Letter | Published:

Marine Seismic Prospecting

Nature volume 159, pages 707708 (24 May 1947) | Download Citation



IN the years immediately preceding the War, considerable progress was made in the use at sea of the seismic method of studying submarine geology, and work wascarried as far as the 100-fathom line. Further progresstodeeper water was rendered difficult by the troubles arising in putting the instruments and explosives on thebottom of the sea. As a result of work in 1938 and 1939, itwas suggested1 that it might be possible to avoid these difficulties by having the instruments hanging in the water and relying on the transmission of the seismic waves from the bottom into the water. Unpublished observationsduring the War, both in Great Britain and in the United States, showed that seismic waves could, in fact, be observed in this way. In order to test the possibilities ofthe method, a direct comparison has been made of the signal received by a geophone on the bottom and by a hydrophone in the water. The explosive was also hanging in the water.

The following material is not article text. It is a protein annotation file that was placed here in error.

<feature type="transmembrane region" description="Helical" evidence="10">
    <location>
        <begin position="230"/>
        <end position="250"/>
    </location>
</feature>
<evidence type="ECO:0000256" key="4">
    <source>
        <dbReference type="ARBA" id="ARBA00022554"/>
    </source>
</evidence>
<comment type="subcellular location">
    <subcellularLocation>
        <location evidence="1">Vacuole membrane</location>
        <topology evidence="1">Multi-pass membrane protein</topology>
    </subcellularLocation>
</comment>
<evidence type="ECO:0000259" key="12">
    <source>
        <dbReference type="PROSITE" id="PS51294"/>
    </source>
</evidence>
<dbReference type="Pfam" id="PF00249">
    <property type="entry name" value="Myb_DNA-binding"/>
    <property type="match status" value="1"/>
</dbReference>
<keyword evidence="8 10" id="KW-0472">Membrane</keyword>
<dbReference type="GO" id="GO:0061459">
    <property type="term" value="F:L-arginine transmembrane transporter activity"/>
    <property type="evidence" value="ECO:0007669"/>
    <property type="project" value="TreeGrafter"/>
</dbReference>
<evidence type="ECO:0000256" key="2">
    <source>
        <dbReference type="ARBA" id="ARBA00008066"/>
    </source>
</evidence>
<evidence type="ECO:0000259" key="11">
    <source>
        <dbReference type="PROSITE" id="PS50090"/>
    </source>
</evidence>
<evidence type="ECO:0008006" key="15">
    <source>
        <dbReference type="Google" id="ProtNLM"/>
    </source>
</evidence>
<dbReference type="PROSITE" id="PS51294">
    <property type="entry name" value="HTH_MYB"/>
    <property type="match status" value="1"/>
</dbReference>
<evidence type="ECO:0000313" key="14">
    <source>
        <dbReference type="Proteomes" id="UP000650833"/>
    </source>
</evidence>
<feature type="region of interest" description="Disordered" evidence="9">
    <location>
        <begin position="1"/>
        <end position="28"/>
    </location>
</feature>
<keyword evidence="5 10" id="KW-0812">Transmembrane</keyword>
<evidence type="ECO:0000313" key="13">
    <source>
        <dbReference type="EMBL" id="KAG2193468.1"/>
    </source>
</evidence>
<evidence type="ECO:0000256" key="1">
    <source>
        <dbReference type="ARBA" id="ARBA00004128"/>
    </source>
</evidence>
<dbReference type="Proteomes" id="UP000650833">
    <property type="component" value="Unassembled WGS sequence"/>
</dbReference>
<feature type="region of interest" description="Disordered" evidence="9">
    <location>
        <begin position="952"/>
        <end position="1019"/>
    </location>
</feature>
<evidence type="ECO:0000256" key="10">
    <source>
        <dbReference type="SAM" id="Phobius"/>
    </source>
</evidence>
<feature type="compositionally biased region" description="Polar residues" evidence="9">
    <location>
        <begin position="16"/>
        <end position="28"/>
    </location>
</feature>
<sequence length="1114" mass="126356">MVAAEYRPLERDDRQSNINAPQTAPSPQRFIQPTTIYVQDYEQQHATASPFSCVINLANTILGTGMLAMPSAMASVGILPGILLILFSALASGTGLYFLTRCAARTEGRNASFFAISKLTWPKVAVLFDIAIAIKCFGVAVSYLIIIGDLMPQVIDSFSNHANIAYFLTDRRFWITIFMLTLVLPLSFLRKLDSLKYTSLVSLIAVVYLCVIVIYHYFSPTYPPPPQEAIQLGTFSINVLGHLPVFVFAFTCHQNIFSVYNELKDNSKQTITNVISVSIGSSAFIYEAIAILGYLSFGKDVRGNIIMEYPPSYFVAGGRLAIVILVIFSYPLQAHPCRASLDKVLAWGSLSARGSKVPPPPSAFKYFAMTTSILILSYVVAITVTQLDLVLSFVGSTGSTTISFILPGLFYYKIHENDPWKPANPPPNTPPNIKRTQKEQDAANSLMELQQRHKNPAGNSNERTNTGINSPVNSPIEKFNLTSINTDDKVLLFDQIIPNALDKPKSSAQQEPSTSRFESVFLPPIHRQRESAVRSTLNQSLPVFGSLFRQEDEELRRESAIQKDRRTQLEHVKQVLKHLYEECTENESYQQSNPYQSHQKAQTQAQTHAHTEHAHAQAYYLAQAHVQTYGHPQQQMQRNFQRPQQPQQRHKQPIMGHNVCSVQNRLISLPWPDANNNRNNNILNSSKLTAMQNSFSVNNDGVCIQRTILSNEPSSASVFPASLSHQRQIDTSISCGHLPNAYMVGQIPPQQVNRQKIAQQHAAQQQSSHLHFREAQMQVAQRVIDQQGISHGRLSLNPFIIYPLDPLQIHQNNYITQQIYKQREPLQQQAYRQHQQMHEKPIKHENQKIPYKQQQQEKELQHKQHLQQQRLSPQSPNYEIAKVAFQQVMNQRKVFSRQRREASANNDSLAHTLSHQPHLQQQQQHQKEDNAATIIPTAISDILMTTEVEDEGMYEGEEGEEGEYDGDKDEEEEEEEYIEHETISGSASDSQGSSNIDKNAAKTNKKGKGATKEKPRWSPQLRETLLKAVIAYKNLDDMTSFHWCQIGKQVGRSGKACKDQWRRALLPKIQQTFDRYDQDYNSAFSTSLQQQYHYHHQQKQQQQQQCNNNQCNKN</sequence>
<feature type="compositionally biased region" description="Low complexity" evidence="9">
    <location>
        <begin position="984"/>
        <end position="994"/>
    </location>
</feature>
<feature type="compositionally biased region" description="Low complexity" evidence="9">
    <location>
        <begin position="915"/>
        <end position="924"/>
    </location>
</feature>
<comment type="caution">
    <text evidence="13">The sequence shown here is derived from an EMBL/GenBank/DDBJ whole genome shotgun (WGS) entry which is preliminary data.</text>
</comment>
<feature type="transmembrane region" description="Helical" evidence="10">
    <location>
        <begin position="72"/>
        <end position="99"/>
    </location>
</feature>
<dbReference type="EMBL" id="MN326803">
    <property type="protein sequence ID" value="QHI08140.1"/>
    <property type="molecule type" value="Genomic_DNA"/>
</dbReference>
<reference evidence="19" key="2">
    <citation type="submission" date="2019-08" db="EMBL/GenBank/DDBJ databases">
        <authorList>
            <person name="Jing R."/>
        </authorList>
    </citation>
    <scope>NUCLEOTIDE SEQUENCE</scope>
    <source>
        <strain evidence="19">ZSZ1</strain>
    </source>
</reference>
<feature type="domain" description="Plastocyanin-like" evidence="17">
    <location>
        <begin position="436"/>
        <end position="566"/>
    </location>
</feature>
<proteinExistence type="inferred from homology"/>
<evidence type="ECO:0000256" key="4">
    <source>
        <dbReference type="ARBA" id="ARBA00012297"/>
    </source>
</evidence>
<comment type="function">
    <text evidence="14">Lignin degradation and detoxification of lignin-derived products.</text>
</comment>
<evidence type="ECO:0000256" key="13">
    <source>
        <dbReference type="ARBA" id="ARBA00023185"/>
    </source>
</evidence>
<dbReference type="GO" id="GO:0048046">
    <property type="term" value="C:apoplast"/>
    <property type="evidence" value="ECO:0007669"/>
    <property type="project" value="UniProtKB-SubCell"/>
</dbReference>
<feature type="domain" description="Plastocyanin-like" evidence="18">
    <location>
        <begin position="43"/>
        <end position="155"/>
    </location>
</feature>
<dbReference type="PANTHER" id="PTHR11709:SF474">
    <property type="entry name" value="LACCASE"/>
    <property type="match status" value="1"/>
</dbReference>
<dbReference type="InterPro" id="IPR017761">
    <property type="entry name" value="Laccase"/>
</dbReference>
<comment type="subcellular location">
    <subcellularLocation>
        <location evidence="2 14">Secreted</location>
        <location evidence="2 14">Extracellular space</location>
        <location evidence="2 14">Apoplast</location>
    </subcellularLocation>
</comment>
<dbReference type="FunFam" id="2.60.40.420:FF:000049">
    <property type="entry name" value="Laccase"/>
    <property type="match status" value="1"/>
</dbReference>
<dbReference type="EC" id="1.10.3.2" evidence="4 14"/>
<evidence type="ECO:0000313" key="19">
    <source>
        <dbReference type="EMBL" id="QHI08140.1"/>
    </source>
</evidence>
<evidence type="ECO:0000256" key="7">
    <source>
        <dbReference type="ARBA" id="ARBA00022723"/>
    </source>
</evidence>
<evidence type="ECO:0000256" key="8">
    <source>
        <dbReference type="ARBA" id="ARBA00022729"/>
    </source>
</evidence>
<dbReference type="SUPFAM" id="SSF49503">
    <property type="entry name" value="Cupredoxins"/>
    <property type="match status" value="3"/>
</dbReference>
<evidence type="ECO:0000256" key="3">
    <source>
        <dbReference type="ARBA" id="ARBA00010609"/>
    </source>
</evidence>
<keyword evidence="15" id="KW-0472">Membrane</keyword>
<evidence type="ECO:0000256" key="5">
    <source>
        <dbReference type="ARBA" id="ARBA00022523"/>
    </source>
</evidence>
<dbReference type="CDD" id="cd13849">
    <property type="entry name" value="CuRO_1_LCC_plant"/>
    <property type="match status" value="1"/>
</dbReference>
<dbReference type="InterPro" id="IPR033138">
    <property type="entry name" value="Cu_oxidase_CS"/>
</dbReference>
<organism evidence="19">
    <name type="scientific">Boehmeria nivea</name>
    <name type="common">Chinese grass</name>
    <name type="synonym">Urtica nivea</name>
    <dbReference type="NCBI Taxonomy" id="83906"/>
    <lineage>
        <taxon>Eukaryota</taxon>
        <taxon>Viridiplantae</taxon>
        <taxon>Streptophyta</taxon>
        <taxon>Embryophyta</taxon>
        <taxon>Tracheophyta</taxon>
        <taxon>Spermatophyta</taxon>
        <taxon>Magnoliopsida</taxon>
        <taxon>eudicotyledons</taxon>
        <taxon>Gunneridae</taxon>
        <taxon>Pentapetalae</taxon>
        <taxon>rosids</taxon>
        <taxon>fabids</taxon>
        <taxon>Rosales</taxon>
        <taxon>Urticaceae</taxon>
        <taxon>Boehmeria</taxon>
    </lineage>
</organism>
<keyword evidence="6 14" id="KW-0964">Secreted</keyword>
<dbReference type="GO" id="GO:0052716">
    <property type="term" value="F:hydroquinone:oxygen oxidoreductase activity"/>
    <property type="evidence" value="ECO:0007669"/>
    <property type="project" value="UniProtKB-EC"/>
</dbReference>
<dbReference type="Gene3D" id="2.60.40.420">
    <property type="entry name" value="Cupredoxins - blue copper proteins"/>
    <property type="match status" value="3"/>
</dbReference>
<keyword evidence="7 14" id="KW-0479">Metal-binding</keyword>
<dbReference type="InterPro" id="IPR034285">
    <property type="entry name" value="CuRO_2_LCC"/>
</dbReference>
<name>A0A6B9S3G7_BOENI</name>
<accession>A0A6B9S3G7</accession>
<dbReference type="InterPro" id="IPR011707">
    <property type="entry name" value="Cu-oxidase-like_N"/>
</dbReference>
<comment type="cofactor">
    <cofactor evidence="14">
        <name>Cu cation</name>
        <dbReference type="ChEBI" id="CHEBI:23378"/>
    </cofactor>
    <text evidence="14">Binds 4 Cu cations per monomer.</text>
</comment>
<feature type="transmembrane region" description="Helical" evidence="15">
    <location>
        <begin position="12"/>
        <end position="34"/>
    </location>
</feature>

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    , and , Proc. Roy. Soc, A, 177, 498 (1941).

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  1. Department of Geodesy and Geophysics, Downing Place, Cambridge. March 28.

    • M. N. HILL
    •  & P. L. WlLLMORE


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